Helping Students Transition to Middle and High School

At Roseville Community Schools, ensuring students have successful transitions between buildings is top of mind. Here's how they make the experience smooth.

Brought to you By Roseville Community Schools
Teens at an after school activity

In the elementary school years, students get used to one teacher, seeing familiar faces and having the same circle of friends. But when they move to middle school, everything changes — and those changes can be scary.

It’s something that Jason Bettin, principal at Roseville Middle School, witnesses at the onset of every school year.

“We see a really, really big need at the middle school level to help kids that come from elementary school into a much larger building at middle school, to help them in that sense and with that key question every kid just has at this age of, ‘Where do I fit in, where do I belong?'” Bettin says.

That’s where WEB, Where Everyone Belongs, comes in. It is one of two transition programs adopted by Roseville Community Schools; the other, known as Link Crew, is offered at the high school level. Both programs are part of the internationally recognized Boomerang Project, which reaches 4,500 schools and 15,000 educators with a mission to make schools safe and connected places to learn.

Both programs provide students the opportunity to take on leadership roles within the district while making Roseville Community Schools a place where all students feel welcome.

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Students helping students

It’s much easier for students to relate to each other and understand the issues they are facing, Bettin notes, which makes both the WEB and Link Crew programs so essential. After all, they allow students to take the lead in supporting their peers — and the results are positive for both the leaders and those they’ve supported.

“I think from my perspective, one of the keys — and I think it’s the key to why we’ve seen success from this — is it’s not something that’s completely driven and run by adults,” Bettin says. “It’s driven by kids who are closer to the issue a sixth grader is dealing with than we are as adults.”

The same goes for Link Crew, which includes 60-70 junior and senior leaders.

The main focus is making students feel welcome and giving them the chance to seek support from students who have already traveled the same path. Plus, it gives older students the chance to build their leadership skills.

“It’s another way to give each kid an opportunity to do something,” says Chris LaFeve, Roseville High School’s assistant principal. “A lot of times, especially with a lot of leadership, it’s usually the kids that are getting all A’s or the kids that are really involved,” but that’s not the case with Link Crew. Students from all backgrounds and those with a variety of interests are selected, and the same goes for WEB, Bettin notes.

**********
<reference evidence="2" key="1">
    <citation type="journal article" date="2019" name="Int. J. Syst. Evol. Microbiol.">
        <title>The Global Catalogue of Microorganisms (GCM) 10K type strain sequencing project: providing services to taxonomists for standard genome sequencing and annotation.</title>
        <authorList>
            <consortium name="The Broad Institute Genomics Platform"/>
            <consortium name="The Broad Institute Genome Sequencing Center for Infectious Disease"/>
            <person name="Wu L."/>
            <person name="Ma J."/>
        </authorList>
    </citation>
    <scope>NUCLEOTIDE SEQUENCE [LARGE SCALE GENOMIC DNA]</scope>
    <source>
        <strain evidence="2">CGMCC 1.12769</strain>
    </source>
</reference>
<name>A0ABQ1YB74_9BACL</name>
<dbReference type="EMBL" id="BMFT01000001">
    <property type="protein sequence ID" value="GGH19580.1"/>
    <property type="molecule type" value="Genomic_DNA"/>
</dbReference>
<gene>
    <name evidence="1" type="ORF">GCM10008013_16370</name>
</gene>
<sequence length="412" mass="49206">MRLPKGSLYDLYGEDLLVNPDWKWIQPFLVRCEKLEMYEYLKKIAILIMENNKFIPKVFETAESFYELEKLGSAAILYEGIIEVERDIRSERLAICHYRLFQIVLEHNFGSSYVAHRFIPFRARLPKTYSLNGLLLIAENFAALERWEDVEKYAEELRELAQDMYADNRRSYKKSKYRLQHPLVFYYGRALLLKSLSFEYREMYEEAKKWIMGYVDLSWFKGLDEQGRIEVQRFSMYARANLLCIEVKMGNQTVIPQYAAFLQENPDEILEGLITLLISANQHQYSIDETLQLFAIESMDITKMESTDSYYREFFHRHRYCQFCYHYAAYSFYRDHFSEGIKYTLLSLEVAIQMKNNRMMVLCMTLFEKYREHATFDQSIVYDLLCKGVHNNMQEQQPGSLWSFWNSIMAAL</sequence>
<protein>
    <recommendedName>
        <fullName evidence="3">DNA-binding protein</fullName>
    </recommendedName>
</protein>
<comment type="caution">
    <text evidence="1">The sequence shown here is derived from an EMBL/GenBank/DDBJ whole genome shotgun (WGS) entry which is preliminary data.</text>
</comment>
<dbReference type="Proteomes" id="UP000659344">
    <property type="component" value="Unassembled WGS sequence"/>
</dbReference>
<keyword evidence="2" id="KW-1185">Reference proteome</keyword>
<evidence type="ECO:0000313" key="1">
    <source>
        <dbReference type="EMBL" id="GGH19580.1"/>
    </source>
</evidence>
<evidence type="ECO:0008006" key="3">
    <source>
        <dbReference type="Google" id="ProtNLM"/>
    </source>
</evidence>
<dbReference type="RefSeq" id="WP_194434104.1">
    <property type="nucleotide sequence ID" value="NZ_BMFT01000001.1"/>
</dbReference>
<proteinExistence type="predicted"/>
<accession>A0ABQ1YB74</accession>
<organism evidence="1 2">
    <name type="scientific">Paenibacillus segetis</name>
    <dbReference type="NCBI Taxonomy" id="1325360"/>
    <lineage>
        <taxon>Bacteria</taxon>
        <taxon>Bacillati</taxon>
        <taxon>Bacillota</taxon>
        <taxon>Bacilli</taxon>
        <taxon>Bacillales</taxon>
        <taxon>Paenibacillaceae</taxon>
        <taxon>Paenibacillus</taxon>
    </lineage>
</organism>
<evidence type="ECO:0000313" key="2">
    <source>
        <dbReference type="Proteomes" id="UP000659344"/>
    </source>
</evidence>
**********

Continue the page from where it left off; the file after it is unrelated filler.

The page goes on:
Putting it in practice

So, how do these programs run?

“We start every year for every kid in the middle school with something called a middle school boot camp, which stretches over about the first month of school,” Bettin says, “just to teach them or remind them of how we do middle school — filtering everything through the three core values that we have here of responsible, mindful and safe.”

Every two weeks, the WEB leaders, who receive specialized training during the summer, venture into the sixth grade classrooms to interact with the students. Two WEB leaders are paired with 10-12 sixth graders, and throughout the year, they check in to see how the students are doing, work on team building, organize events for the sixth graders and more. Bettin adds that the leaders teach kids how to navigate the interpersonal skills in middle school, stay organized and have success in school.

For those heading off to high school, more adjustments await, and it can be equally scary, LaFeve says. So, to help incoming ninth graders, the school’s Link Crew program, which includes 60-70 juniors and seniors, kicks things off with a huge event.

“We don’t do a normal ninth grade orientation. It’s more like a pep assembly,” LaFeve says, “and they run about 75% of the actual orientation.”

Throughout the year, leaders stay in touch with the freshmen to provide support and assistance.

Leadership in sports

Before becoming Roseville High School’s assistant principal, LaFeve was the school’s athletic director — and during that time, he created the SALT, or the Student Athlete Leadership Team.

“I created that as a way to give a voice to all of our different sports, because the high school has 16 different sports,” LaFeve says, and each sport should have representation.

The goal? To give students a voice and an opportunity to make their case for what their sports teams need. The group meets once a month. “They are very vocal about what they desire and about what their group needs,” LaFeve says.

Through SALT, students are not only able to express their team’s needs; they also learn how to put together proposals and get an understanding of what they need to do in order to make their “want” a reality.

This content is brought to you by Roseville Community Schools. For more information, visit rosevillepride.org.